Marines raise happiness factor with park opening

31 May 2003 | Army Staff Sgt. David Bennett

There is high anticipation as dozens of children line outside the gate waiting for it to open. At the appointed hour, the gate swings wide and a mad dash ensues.

The reason for the eagerness lies inside the amusement park, as mechanical rides, silenced during the war, came to life while families spring forward on this crisp Friday morning. Volunteers from First Marine Division and Navy Seabees collaborated to rehabilitate many of the 10 disabled rides at the park.

Local resident Bushra Mohamed said the state-ran park is a noted centerpiece of the city but has been closed, first by Saddam Hussein's regime and then by the war. 

"We like that this is open," Mohamed said. "The people of Iraq need it."

Marine Lt. Col. Chris C. Conlin, commander of 1st Battalion, 7th Marines, echoed that the amusement park is more than a recreational outlet for residents, but a symbol of new opportunity for the Iraqi people.

"The significance of the park was it had been there a long time, but it was only open to Baath Party members the last 20 years, with everybody else looking in from outside the fence," Conlin said.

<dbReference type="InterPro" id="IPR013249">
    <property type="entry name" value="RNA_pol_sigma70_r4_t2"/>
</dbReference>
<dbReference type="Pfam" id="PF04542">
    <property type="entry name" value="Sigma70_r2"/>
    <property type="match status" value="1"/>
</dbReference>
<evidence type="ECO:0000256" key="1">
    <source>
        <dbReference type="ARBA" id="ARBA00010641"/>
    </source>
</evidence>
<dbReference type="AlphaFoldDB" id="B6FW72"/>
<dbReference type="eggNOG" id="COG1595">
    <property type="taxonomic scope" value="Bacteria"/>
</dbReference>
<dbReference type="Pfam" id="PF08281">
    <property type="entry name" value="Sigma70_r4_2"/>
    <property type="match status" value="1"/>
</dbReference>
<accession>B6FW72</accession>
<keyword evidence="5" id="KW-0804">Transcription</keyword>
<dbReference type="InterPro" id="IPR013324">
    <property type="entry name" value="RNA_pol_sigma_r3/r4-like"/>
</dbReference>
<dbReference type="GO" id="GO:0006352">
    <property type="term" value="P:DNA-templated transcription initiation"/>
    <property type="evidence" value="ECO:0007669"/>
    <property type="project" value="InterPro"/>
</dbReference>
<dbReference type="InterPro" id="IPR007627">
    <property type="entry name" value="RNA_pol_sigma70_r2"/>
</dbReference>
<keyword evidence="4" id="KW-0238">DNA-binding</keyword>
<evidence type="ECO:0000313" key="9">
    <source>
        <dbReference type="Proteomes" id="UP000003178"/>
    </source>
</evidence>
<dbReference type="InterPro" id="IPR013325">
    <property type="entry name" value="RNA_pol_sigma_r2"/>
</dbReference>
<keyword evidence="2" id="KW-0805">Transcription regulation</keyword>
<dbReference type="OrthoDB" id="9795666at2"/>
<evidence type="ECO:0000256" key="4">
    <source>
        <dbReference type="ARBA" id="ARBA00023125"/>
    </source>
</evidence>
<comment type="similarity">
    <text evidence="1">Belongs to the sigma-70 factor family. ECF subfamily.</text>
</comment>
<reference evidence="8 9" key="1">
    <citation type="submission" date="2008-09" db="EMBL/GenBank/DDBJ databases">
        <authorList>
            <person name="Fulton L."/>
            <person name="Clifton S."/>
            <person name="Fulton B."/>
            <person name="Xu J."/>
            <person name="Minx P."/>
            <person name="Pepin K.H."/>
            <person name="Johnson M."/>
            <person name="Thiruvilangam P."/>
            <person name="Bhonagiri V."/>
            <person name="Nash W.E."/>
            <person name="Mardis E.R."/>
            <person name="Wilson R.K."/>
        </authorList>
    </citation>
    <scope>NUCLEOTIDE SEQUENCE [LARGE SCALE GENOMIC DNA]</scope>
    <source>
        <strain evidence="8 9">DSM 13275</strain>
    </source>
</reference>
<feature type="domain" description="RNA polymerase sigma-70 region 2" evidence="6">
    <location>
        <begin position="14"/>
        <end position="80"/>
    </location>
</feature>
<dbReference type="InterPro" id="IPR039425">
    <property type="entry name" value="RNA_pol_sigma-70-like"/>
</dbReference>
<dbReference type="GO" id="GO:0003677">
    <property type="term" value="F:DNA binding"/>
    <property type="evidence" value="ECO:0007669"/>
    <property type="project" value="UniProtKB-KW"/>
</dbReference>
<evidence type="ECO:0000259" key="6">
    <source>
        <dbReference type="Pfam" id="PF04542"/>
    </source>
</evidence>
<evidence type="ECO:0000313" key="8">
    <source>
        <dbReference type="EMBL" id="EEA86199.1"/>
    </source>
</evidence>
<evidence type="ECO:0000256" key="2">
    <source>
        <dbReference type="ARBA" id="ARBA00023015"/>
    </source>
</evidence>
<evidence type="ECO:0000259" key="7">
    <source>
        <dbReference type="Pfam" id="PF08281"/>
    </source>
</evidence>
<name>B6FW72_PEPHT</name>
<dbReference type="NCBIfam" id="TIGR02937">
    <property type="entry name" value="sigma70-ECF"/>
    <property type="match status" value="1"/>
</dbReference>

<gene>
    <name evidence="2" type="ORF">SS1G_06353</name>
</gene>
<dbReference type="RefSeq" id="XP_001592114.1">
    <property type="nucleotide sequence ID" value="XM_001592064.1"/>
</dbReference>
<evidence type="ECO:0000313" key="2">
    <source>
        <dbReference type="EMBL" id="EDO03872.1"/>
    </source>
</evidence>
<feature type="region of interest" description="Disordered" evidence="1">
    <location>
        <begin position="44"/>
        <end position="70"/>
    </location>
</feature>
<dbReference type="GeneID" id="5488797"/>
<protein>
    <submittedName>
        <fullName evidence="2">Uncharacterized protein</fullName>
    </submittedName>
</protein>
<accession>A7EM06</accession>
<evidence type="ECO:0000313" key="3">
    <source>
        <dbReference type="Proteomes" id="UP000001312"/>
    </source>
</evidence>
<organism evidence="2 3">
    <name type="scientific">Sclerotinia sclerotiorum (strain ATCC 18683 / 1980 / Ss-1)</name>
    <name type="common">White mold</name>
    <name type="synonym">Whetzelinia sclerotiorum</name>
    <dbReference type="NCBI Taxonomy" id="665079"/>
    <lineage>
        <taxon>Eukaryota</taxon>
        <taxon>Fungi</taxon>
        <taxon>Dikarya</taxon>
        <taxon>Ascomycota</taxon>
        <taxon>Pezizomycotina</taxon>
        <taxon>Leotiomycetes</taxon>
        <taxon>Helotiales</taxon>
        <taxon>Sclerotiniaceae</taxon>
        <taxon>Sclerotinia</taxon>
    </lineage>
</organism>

No one was on the long side of the fence this day as young children enjoyed a slow revolving merry-go-round and teenagers in another part of the park scrambled to mount a waiting Ferris wheel.

However, recent looting had left the amusement park missing necessary parts for the rides. Overall the park had become worse for wear during the last few years.

"I think we had to replace all of the motors and hydraulic systems," Conlin said. "I think we spent in the neighborhood of $10,000."

"We had the Seabees doing some welding and we had some young Marine riflemen and mortar men put down their weapons and picked up some paint brushes," Conlin added.

Though the machinery in the amusement park is on the road to recovery, some residents are concerned whether or not park employees will continue to get paid and if the park can raise enough money through concessions to continue upkeep of the park.

"The opening is good, but it must be decided what hours it is to be opened and if they will sell food," said Jalcel Mohsin Abbas, who teaches mechanical engineering at the Najaf Technical Institute.

Conlin said while this is just opening day, he predicts a long future for the park. He is also confident that the relationship between coalition forces and the Iraqi residents was cemented further with the simple gesture.

"Little things like a amusement park and handing out sodas can go a long way," he said.